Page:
The teenage years are difficult because your body is going through many changes and you have more responsibilities. Being a teenager exposed to physical and verbal abuse within the household can be unbearable. Abuse in the household, whether it's between parents or between parent and child, can effect a teenager for his entire life. Effects of abuse in teens can range from isolation to suicide and should therefore not be taken lightly.
Physical and verbal abuse both hurt children in an equal manner. Even though the signs of verbal abuse may not be as easily seen, they emotionally scar a teenager in the same way physical abuse does. Low self-esteem, depression, anger, fear, stress, emotional numbness and feelings of guilt and worthlessness are all emotions that teenagers exposed to verbal and physical abuse can experience. A teenager can carry some of these emotions all the way into adulthood where lack of trust can cause relations problems and depression can reoccur.
Teenagers can show different kinds of behaviour during times of abuse. Some teens may be introverted and isolate themselves from other people. Some teens start rebelling and getting into trouble with the law. According to Childwelfare.gov, abused juveniles were 11 times more likely to be arrested for criminal behaviour as apposed to other kids. Abused teenagers may also start smoking cigarettes and display more severe self-destructive behaviour such as alcohol and drug abuse. Sexual promiscuity and sexual risk-taking such as unprotected sex are also effects of verbal and physical abuse on teens.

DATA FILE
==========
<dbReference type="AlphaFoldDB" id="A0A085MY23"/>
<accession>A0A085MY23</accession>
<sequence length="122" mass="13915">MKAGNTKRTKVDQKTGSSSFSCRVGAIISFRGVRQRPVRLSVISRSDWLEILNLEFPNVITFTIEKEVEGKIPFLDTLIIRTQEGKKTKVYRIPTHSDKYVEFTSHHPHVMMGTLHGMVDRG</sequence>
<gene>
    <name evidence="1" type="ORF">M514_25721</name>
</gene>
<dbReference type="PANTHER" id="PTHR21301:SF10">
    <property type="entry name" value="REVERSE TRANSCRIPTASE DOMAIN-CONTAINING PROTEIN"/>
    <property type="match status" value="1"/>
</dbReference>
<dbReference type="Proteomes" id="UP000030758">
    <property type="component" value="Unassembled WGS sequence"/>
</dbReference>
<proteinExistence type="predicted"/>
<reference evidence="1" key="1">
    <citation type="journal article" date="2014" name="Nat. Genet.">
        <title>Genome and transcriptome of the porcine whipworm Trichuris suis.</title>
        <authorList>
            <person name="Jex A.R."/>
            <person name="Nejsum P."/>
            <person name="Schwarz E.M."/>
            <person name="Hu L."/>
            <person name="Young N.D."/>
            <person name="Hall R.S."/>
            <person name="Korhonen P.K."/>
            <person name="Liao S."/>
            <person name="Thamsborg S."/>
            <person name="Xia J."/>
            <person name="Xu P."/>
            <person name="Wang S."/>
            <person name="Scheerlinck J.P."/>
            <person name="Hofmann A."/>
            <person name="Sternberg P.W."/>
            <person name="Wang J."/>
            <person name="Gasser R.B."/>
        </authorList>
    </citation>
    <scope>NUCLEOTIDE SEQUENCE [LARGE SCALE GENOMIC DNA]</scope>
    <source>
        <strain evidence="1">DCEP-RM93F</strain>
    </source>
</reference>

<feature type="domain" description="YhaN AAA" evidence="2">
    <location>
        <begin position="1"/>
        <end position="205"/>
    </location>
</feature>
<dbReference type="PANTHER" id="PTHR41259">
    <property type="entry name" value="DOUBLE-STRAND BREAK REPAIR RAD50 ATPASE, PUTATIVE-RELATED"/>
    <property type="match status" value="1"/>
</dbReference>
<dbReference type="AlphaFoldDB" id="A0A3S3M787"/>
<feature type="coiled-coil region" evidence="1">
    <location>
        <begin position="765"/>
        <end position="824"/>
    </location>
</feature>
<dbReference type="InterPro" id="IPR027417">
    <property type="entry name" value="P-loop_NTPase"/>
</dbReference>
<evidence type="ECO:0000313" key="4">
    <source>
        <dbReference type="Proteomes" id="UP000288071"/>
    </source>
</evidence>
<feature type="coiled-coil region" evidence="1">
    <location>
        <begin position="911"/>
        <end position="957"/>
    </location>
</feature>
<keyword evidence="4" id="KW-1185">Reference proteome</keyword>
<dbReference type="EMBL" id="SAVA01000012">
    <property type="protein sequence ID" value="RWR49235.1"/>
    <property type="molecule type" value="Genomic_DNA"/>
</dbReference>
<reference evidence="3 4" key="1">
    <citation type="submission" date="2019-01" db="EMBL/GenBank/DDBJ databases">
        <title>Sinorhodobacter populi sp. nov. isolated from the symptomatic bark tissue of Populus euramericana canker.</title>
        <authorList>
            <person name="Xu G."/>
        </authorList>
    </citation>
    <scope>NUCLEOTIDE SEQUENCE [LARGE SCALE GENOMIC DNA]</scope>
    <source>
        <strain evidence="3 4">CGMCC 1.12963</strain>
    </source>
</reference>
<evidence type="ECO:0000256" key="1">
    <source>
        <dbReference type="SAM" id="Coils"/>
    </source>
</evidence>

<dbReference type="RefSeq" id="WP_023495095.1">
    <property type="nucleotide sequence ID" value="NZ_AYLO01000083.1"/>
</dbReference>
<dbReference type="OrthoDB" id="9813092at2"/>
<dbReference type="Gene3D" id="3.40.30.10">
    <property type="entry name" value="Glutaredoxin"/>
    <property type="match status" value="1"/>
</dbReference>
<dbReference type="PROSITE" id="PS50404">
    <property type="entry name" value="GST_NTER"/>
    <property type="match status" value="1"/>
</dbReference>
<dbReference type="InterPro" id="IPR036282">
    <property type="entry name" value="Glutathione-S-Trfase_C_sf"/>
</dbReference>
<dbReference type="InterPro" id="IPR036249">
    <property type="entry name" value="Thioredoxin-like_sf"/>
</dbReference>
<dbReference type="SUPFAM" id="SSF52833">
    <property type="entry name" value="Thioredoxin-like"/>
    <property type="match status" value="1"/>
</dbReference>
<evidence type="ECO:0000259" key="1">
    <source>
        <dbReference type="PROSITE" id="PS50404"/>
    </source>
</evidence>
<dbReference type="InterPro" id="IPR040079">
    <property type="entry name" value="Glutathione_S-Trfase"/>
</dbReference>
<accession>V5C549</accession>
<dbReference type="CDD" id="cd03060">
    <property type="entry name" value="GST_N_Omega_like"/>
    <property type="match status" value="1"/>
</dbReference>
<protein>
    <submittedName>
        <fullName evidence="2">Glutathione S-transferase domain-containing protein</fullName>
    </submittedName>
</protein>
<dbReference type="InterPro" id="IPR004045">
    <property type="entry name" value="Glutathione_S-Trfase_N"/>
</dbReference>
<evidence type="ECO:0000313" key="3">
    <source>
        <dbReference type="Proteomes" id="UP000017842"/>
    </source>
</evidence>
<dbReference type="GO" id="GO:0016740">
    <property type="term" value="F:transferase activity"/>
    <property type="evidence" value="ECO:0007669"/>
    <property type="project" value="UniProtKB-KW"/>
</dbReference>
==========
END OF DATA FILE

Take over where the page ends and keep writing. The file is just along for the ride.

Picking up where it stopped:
Violent abuse that includes pushing, pulling, hitting and shoving, can result in physical harm to the teenager. Black and blue eyes and scratches and bruises are often the result of abusive attacks. Out of shame, the teen will use clothing to cover up the marks, and he will frequently miss school and social gatherings. Abused teenagers can also take on self-harming behaviour because they are overwhelmed with feelings of fear and helplessness. They may suffer fluctuations in their weight because of eating disorders they've resorted to, or they may start cutting themselves. According to the Child Welfare website, teens that suffer abuse are more likely to get ailments such as asthma, bronchitis, high blood pressure, arthritis and ulcers when they are adults.
The severity of the effects of verbal and physical abuse depends on the resilience of the teenager. Some teens may experience long-term effects all the way into adulthood, while others are more able to cope and are able to stop the effects of abuse from interfering in their adult lives. If a teenager has good self-esteem, is independent and optimistic, the effects of abuse may not affect him as much. Teens who don't have these strong characteristics will suffer more from the effect.
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